Members of MS are characterized by tattoos covering the body, previously including the face, and by the use of their own sign language. They are notorious for their violence and a subcultural moral code based on merciless retribution. This cruelty of the distinguished members of the “Maras” or “Mareros” earned them a path to be recruited by the Sinaloa Cartel battling against Los Zetas in an ongoing drug war in Mexico. Their wide-ranging activities have drawn the attention of the FBI and Immigration and Customs Enforcement, who have initiated wide-scale raids against known and suspected gang members, arresting hundreds across the country. (emphasis added)

The president later explained his remarks for the liberally dense and non-English speakers that did not understand him the first time:

in the article  Social Constructions of Reality, the writers discuss how society is based on the social construction of reality. In other words, how we define President Trump is who President Trump is.  However, when large swaths of people led by people of authority, repeat an unsubstantiated lie, like the Steele Dossier, over and over, it somehow becomes social truth.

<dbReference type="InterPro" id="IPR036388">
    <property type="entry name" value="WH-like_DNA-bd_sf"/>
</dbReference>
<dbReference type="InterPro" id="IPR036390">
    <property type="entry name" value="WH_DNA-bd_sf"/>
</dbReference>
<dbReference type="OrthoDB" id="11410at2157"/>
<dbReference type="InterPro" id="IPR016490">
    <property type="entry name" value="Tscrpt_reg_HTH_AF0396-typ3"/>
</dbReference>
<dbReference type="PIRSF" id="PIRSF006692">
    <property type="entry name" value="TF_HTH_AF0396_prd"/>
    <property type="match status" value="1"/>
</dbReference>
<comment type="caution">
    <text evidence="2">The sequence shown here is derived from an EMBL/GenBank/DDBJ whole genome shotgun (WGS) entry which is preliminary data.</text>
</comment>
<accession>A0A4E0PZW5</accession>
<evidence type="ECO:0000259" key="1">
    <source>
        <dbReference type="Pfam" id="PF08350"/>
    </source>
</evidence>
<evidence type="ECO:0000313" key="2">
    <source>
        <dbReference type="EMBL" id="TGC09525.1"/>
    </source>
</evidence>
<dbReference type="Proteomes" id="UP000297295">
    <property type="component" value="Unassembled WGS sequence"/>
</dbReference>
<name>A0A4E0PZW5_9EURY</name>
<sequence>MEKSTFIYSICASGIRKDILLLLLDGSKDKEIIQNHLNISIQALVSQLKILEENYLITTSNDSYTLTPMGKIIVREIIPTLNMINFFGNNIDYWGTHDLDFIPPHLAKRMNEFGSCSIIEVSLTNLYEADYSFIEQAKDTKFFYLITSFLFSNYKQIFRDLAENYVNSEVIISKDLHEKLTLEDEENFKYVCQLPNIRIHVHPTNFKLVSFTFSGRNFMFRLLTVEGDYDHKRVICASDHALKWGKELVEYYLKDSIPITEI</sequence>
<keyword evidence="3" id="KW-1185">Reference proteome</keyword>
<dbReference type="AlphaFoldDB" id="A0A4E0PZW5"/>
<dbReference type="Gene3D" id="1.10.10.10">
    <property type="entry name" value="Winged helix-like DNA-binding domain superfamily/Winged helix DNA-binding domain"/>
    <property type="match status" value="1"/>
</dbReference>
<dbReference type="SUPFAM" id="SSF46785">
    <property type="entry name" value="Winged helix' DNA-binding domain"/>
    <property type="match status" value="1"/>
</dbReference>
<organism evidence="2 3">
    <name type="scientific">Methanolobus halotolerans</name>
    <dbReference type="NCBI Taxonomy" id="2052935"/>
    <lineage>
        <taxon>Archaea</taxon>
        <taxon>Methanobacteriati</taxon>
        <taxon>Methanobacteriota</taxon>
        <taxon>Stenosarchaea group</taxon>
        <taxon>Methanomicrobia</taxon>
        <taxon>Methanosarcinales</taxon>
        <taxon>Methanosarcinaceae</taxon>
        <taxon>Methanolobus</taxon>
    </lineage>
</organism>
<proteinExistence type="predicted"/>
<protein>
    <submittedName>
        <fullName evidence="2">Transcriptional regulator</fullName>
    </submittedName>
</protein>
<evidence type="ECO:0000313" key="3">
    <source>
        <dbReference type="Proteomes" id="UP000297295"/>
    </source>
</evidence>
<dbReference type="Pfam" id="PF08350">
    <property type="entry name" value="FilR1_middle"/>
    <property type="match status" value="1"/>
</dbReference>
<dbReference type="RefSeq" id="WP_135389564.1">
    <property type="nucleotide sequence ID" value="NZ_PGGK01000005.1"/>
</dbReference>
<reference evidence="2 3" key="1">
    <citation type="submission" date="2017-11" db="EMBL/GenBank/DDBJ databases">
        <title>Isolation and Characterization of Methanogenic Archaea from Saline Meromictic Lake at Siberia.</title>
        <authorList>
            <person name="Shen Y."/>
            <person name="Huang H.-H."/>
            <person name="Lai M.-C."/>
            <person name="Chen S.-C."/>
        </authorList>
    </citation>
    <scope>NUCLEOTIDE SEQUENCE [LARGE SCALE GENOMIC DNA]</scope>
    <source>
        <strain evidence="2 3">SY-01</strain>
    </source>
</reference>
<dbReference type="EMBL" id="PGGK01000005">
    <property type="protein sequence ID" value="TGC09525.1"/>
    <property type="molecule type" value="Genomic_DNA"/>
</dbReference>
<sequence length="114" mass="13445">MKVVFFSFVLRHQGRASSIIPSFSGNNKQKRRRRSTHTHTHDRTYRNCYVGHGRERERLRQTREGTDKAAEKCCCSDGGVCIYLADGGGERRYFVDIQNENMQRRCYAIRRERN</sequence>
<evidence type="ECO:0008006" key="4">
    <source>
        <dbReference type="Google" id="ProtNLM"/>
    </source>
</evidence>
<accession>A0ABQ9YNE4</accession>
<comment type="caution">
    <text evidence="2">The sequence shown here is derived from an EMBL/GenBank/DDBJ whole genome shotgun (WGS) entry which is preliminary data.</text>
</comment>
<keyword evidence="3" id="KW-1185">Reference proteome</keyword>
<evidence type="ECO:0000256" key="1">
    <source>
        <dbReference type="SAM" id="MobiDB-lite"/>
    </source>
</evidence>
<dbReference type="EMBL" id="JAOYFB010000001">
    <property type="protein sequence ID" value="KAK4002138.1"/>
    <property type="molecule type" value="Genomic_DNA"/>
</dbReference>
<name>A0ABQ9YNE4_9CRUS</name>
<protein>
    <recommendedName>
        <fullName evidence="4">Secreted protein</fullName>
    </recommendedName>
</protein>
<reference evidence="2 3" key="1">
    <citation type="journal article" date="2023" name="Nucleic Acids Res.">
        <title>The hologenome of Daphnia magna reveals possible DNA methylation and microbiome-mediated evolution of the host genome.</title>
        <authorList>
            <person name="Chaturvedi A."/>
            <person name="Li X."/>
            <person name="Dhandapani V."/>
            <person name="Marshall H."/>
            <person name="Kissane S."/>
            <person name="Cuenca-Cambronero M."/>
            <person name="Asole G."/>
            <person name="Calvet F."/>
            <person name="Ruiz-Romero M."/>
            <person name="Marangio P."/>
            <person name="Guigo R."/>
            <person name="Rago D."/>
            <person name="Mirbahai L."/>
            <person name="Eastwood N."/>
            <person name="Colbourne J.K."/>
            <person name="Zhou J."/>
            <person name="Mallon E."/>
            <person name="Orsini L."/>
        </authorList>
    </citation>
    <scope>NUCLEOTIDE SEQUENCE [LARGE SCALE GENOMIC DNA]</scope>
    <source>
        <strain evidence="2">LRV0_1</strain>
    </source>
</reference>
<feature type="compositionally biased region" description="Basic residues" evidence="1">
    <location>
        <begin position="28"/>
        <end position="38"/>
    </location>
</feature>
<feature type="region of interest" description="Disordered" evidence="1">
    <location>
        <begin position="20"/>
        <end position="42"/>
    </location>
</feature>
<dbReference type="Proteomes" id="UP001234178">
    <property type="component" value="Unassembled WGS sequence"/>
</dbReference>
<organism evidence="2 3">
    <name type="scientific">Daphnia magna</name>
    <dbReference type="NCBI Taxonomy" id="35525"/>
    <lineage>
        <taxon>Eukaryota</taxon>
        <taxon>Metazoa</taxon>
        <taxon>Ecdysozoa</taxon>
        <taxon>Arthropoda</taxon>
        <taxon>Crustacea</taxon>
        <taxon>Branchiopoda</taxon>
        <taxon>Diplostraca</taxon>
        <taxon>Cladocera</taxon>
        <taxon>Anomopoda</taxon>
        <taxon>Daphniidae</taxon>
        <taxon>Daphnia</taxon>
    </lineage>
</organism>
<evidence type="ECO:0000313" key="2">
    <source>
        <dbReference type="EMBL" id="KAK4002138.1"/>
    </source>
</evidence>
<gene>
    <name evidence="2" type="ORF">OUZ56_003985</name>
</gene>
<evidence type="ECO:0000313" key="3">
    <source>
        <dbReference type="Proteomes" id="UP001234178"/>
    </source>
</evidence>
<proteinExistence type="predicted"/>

Despite everyone knowing that the truth of the dossier is highly questionable, we will just keep repeating the same falsehood until it becomes socially accepted as the truth.

From the Social Constructions of Reality:

Like Berger and Luckmann in their description of habitualization, Thomas states that our moral codes and social norms are created by “successive definitions of the situation.”

This concept is defined by sociologist Robert K. Merton as a self-fulfilling prophecy. Merton explains that with a self-fulfilling prophecy, even a false idea can become true if it is acted upon. One example he gives is of a “bank run.” Say for some reason, a number of people falsely fear that their bank is soon to be bankrupt. Because of this false notion, people run to their bank and demand all of their cash at once. As banks rarely, if ever, have that much money on hand, the bank does indeed run out of money, fulfilling the customers’ prophecy. Here, reality is constructed by an idea.

So did you hear yanny or laurel.  And what about you has allowed you to determine one truth over another? Is it your ears, your brain or the speakers on your computer?